Help from Forums

Help from Forums

There as quite a few ways in which people prefer to learn about software. To my mind the first stop should be the Application Help, or a good reference book (the “Mastering” books from Sybex are brilliant and Micrographics optionally offer these to Essentials students even though the reference is applicable to the intermediate and advanced courses). Then there is YouTube and Autodesk University, both great sources for videos to learn from. And, of course, forums.

To my mind the forums have one great advantage over the rest: you are readily able to pose questions of experts around the world. Why limit oneself to searching fruitlessly for information that does not exist, when asking a question may render the answer one seeks?

One of my favorite forums is the Autodesk Community:


Another is Autodesk User Group International (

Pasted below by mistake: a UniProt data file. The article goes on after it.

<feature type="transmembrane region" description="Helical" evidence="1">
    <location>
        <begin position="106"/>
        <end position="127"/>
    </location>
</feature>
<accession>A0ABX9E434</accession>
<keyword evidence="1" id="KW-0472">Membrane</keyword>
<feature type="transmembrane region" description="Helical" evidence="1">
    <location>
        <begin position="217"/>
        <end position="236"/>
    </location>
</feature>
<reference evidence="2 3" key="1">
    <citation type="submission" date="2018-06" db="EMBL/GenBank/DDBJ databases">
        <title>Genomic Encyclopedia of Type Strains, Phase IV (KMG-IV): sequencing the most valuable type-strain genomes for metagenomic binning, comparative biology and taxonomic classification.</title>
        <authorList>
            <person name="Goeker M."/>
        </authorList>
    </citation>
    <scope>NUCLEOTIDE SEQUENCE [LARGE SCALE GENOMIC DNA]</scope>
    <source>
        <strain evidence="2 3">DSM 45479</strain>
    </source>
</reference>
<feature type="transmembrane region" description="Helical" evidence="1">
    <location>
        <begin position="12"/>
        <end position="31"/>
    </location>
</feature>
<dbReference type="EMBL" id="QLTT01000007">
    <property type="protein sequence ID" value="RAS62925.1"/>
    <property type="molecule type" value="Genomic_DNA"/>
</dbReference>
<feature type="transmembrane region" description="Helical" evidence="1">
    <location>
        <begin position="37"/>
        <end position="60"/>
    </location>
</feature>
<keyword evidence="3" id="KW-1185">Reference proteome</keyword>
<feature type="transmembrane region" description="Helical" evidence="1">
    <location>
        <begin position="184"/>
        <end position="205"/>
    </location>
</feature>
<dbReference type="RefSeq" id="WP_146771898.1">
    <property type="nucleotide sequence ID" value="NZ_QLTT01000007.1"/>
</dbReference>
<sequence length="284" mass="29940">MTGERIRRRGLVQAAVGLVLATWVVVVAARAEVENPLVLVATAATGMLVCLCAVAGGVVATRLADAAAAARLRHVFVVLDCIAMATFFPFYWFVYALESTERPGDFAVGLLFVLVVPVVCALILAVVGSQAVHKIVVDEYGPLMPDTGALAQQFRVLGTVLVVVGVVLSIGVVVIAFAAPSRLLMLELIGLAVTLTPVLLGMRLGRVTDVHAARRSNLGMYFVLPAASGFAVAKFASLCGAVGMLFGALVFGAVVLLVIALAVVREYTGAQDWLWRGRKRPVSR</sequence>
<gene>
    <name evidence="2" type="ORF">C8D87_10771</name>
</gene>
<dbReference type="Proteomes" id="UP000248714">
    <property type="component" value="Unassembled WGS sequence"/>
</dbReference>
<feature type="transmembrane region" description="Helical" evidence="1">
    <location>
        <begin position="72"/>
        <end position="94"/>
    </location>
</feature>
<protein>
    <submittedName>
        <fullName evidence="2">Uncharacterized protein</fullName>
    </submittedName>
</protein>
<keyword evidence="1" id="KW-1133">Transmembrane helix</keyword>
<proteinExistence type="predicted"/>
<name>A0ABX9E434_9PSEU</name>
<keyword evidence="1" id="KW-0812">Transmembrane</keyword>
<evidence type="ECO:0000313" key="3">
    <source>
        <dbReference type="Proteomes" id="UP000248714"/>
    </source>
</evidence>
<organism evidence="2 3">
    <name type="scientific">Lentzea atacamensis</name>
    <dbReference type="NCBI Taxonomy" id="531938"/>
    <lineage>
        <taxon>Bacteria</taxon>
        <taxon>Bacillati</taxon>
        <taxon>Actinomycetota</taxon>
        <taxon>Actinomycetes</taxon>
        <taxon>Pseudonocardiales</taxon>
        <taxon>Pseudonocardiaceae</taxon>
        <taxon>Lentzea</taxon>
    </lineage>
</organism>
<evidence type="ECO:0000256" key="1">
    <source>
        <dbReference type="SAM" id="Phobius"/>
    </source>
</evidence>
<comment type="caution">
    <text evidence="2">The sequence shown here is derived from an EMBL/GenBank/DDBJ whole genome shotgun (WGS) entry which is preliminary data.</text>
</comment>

In these kinds of forums you will have to create a sign in account. This is great since, if undesirables present themselves, they can be kicked off the forum. That means a professional standard is maintained where users can find help, information and advice about topics that interest them.

Quite often one gains a good understanding of a particular user and may even start following their blogs.

Sometimes a question that is asked may snowball and become quite a topic of interest, even influencing the direction the software is developed in time. And if one is an expert, one may build a name for oneself internationally amongst one’s peers.

By | 2017-10-18T11:27:19+00:00 January 27th, 2016|

About the Author:

After concurrently manufacturing for the Radar EW industry and reading incompletely toward Mechanical Engineering at Stellenbosch University, I realigned toward the Architectural. Today I support the AEC professions in Cape Town as an Application Engineer for a Gold Autodesk Reseller in South Africa called Micrographics. I support and facilitate training on the following software platforms: Revit (Architectural, Structural and MEP); Civil3D; AutoCAD; SANSCalc and Lumion.